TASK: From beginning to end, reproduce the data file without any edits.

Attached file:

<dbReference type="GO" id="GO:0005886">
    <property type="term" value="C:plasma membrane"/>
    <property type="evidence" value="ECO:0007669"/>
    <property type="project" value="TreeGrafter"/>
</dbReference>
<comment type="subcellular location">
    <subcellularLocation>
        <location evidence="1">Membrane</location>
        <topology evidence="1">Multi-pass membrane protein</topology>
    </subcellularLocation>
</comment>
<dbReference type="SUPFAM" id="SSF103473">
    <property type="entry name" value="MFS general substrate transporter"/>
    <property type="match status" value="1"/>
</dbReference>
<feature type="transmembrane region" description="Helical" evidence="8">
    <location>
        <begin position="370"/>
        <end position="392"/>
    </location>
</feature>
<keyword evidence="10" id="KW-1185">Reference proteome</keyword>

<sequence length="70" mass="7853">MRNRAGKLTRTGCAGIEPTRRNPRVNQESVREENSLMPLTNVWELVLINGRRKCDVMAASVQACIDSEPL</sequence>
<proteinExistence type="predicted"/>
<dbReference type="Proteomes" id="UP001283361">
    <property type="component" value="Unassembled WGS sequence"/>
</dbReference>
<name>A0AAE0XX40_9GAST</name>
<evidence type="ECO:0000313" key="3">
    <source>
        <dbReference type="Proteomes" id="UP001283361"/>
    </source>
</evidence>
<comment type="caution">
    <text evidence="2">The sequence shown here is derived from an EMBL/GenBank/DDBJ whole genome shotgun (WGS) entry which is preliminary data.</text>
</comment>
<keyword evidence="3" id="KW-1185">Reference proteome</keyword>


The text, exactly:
<dbReference type="GO" id="GO:0005886">
    <property type="term" value="C:plasma membrane"/>
    <property type="evidence" value="ECO:0007669"/>
    <property type="project" value="TreeGrafter"/>
</dbReference>
<comment type="subcellular location">
    <subcellularLocation>
        <location evidence="1">Membrane</location>
        <topology evidence="1">Multi-pass membrane protein</topology>
    </subcellularLocation>
</comment>
<dbReference type="SUPFAM" id="SSF103473">
    <property type="entry name" value="MFS general substrate transporter"/>
    <property type="match status" value="1"/>
</dbReference>
<feature type="transmembrane region" description="Helical" evidence="8">
    <location>
        <begin position="370"/>
        <end position="392"/>
    </location>
</feature>
<keyword evidence="10" id="KW-1185">Reference proteome</keyword>

<sequence length="70" mass="7853">MRNRAGKLTRTGCAGIEPTRRNPRVNQESVREENSLMPLTNVWELVLINGRRKCDVMAASVQACIDSEPL</sequence>
<proteinExistence type="predicted"/>
<dbReference type="Proteomes" id="UP001283361">
    <property type="component" value="Unassembled WGS sequence"/>
</dbReference>
<name>A0AAE0XX40_9GAST</name>
<evidence type="ECO:0000313" key="3">
    <source>
        <dbReference type="Proteomes" id="UP001283361"/>
    </source>
</evidence>
<comment type="caution">
    <text evidence="2">The sequence shown here is derived from an EMBL/GenBank/DDBJ whole genome shotgun (WGS) entry which is preliminary data.</text>
</comment>
<keyword evidence="3" id="KW-1185">Reference proteome</keyword>